Ex. 7 Using Gaussian Elimination Solve the following system by using Gaussian Elimination. 2x - y + z = 3 x 3y + z = 4 -5x 2z = -5

2 1

-1 1 -3 1

3 4

R1

R2 You dont always have to follow the steps. Here it is easier to switch the rows to get a leading one!

-5 0

-2 -5

GAUSSIAN ELIMINATION
Ex. 7 Using Gaussian Elimination

1
~

-3 1

-1 1

R2

R2 2*R1

Next, we focus on getting the entries under the leading one to be zero.

-5 0 1
~

-2 -5 4

-3 1 5

-1 -5 -2 -5
R3 R3 + 5*R1

-5 0

GAUSSIAN ELIMINATION
Ex. 7 Using Gaussian Elimination

1 -3 1 4 0 5 -1 -5 0 -15 3 15 1 -3 1 -15 1 4

R2

R2 / 5

All entries under the first leading one are zero, so we find a candidate for a leading one in second column.

0 0

-1/5 -1 3 15
R3

Next, we focus on getting the entries under the leading one to be zero.

R3 + 15*R2

GAUSSIAN ELIMINATION
Ex. 7 Using Gaussian Elimination

1
~

-3 1 0

0 0

-1/5 -1 0 0

There is no candidate for a leading one in the third column (since all entries are zero). We are done the elementary row operations.

x - 3y + z = 4 y z/5 = -1

Use the entries in the matrix to write down the new linear system. You may have to use back substitution to solve. Notice that the line acts like the equal sign!

GAUSSIAN ELIMINATION
Ex. 7 Using Gaussian Elimination

1
~

-3 1 0

0 0

-1/5 -1 0 0

Any variable matching up with a leading one is called a leading variable. We keep these variables on the left side of the equal sign always.

x - 3y + z = 4 y z/5 = -1

To finish up this example, move everything else over to the right and create the parameter.

GAUSSIAN ELIMINATION
Ex. 7 Using Gaussian Elimination

x = 4 + 3y - z y = -1 + z/5 x = 4 + 3(-1 + z/5) - z y = -1 + 1/5 z x = 1 2z/5 y = -1 + z/5

Any variable that is not a leading variable (in this example it is z) becomes a parameter in our solution.

Solution set is {x = 1 2t/5, y = -1 + t/5, z = t}. Solution is consistent and infinite.

GAUSS-JORDAN ELIMINATION
Gauss-Jordan elimination is very similar to Gaussian elimination. The major advantage of this process is we can just read the solution off the final matrix we will not need to use back substitution. Thm. 8 Every mxn matrix A is row equivalent to a matrix in reduced row echelon form (RREF). Proof Again, we will not prove, but I will give you the steps needed to find the reduced row echelon form of A. Procedure done on overhead

GAUSS-JORDAN ELIMINATION
All of our work points us to this important result:

Thm. 9 Let Ax = b and Cx = d be two linear systems of m equations in n unknowns. If the augmented matrices [A|b] and [C|d] are row equivalent, then the two systems have the same solution.
Proof not required

What does this mean?! Well, we can take any system Ax = b, and write the augmented matrix [A|b]. Using Gauss-Jordan elimination (or Gaussian elimination), we get to a new RREF (or REF) matrix [C|d]. The linear system Cx = d has the same solution as Ax = b and is easier to solve!

HOMOGENEOUS SYSTEMS
A homogeneous system is a linear system where all the constant terms are equal to zero.

Instead of Ax = b, we write Ax = 0. Here, 0 is the column matrix with n entries of zero.

HOMOGENEOUS SYSTEMS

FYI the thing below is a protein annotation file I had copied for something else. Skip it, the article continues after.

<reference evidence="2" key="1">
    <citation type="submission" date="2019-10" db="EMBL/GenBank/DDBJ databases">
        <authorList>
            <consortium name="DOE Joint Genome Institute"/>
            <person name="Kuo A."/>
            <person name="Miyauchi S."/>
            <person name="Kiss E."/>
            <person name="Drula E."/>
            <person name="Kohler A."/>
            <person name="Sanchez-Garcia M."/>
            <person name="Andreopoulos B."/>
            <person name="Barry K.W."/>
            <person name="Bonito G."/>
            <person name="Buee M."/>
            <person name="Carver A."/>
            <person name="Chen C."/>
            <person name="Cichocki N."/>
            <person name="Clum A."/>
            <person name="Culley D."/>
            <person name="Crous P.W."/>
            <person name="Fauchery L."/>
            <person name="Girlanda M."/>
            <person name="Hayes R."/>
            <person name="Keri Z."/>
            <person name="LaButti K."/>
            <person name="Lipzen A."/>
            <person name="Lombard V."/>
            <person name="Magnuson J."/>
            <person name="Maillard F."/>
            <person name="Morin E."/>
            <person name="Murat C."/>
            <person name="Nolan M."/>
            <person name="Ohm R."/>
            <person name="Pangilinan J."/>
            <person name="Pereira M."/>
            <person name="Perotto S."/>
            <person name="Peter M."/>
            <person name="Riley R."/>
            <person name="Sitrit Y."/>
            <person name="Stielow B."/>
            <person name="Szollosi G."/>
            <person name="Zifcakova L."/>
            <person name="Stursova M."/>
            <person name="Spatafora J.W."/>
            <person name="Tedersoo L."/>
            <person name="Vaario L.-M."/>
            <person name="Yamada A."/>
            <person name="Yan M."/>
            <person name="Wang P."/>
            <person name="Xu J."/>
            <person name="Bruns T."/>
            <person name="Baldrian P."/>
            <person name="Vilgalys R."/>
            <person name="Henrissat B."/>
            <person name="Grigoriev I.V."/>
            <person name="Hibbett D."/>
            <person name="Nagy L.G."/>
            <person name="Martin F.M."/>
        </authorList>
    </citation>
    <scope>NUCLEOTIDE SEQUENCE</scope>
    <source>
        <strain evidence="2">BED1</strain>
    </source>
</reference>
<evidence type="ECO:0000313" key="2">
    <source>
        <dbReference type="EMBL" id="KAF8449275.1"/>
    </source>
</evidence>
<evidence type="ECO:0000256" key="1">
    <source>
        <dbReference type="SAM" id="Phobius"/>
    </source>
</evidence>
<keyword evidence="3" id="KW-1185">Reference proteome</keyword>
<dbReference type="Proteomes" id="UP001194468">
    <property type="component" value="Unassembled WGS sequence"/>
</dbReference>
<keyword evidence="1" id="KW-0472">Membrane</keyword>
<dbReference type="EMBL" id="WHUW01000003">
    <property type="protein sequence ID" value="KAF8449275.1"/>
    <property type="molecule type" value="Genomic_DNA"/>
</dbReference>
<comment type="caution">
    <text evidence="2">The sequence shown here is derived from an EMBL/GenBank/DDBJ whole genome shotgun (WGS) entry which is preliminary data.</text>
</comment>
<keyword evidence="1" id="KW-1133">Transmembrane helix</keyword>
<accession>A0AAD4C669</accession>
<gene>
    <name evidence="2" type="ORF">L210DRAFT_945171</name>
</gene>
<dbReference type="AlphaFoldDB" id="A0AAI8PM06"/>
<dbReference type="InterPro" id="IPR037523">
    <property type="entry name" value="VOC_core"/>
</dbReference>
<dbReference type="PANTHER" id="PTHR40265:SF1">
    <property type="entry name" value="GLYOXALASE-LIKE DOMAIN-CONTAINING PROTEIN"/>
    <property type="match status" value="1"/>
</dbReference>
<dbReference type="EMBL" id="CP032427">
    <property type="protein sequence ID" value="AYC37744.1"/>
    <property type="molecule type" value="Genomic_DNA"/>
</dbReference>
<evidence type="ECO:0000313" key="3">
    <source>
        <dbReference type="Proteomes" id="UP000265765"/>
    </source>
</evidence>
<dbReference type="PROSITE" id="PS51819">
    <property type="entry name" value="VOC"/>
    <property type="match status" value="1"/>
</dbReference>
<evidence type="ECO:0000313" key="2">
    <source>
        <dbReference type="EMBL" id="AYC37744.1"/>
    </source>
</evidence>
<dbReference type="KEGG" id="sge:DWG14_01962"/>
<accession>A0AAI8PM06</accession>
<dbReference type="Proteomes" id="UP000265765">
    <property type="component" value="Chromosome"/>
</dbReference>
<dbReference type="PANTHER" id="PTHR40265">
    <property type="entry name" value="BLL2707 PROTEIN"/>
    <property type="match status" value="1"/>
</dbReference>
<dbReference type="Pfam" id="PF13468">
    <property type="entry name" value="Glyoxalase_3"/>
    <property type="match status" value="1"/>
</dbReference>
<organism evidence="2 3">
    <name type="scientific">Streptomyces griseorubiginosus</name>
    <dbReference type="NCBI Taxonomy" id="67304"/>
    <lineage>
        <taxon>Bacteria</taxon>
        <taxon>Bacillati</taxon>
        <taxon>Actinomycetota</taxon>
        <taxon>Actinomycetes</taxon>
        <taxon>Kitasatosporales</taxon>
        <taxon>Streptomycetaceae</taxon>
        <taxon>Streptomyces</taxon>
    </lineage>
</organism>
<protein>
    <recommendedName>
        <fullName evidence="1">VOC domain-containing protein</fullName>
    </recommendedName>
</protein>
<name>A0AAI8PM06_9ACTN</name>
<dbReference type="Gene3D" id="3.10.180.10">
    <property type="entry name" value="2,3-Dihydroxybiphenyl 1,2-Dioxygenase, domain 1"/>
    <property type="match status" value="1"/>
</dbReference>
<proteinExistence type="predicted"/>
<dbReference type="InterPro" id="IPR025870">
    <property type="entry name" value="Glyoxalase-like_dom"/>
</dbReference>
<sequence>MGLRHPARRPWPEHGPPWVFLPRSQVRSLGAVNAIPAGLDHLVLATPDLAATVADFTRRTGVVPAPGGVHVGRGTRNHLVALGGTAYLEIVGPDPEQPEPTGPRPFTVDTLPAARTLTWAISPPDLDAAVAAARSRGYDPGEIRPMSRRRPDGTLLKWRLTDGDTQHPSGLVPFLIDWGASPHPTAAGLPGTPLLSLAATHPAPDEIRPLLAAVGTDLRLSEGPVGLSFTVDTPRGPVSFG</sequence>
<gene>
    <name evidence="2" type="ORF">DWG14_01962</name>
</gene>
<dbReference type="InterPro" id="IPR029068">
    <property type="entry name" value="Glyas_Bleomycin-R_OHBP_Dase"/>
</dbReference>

Recall that this type of system always has the solution x1 = x2 = = xn = 0. So it is impossible for these systems to have no solution.

The solution set {x1 = 0, x2 = 0, , xn = 0} is called the trivial solution.

HOMOGENEOUS SYSTEMS
It is possible for these systems to have more than just the trivial solution. If a homogeneous system has an infinite solution set, then we call the solution non-trivial. This non-trivial solution always includes the trivial solution as one possibility (choose t = 0). An example to clarify: If our solution set to a homogeneous system was {x = t, y = -2t, z = t}, we call this infinite solution non-trivial since it is not {x = 0, y = 0, z = 0}. BUT, if we were to choose t = 0, then we would get the trivial solution!

HOMOGENEOUS SYSTEMS

Ex. 11 A Non-trivial Solution - done on overhead

HOMOGENEOUS SYSTEMS
REMARK! Recall that an underdetermined system cannot have a unique solution. This means any underdetermined and homogeneous system must have a non-trivial (infinite) solution! x - 3y + z = 0 6y z = 0
All constants are zero, so system is homogeneous.
There are more variables than equations, so the system is underdetermined. We should expect to see a non-trivial solution.

HOMOGENEOUS SYSTEMS
Ex. 12 Associated Homogeneous Systems

2x - y + z = 3 x 3y + z = 4 -5x 2z = -5
Non-homogeneous system

2x - y + z = 0 x 3y + z = 0 -5x 2z = 0
Associated homogeneous system

Every non-homogeneous system has a corresponding homogeneous system. If we solve the non-homogeneous system, we will get the solution to the homogeneous one for free!

HOMOGENEOUS SYSTEMS
Ex. 12 Associated Homogeneous Systems 2x - y + z = 3 x 3y + z = 4 -5x 2z = -5
find solution of non-homogeneous system {x = 1 2t/5, y = -1 + t/5, z = t} break off the piece with ts in it divide solution into a piece without ts and a piece with ts

2x - y + z = 0 x 3y + z = 0 -5x 2z = 0
this is solution set of the corresponding homogeneous system {x = - 2t/5, y = t/5, z = t}

{x = 1 , y = -1 , z = 0} + {x = - 2t/5, y = t/5, z = t}

HOMOGENEOUS SYSTEMS
But how does this all work? Here is the theory behind the magic: Thm. 13 Let x1 and x2 be solutions of the non-homogeneous system Ax=b. Then the difference x1 - x2 is a solution of the associated homogeneous system Ax=0. Proof :

A(x1 x2) = Ax1 Ax2 = b b = 0

HOMOGENEOUS SYSTEMS
But how does this all work? Here is the theory behind the magic: Cor. 14 Let x be a particular solution of the non-homogeneous system Ax=b, and let y be another solution of Ax=b. Then there exists a solution h to the associated homogeneous system Ax=0, such that y = x + h. Proof : Use Thm. 13 to our advantage! If we let h = y x, then we know h will solve Ax = 0 by Thm. 13. Solving for y, we get y = x + h.

Carl Friedrich Gauss (1777 - 1855)

There are a lot of good math history stories (some are even better than the drama on Jersey Shore!). It is my goal to tell you some of the ones that pertain to the math you will see in MATH 1310. -German mathematician

-known as the Prince of Mathematicians

-was a boy genius; supposedly in preschool he was told to add the numbers from 1 to 100 when he got in trouble

-he was able to do it in a matter of seconds! you may want to start adding now in case I get you in trouble this semester

Carl Friedrich Gauss (1777 - 1855)

-had two wives; first one died and he became very depressed

-apparently she died while he was trying to solve a problem and he told her to wait a moment until he was done
-married his wives best friend; this was his second wife -was jerk to his sons; he didnt want any of his three sons going into math or science since they would soil Guass name -Gaussian elimination actually originated somewhere in China! Isaac Newton (1643 - 1727) published the method in Europe -it was given Guass name in the 1950s because there was argument over the history of the algorithm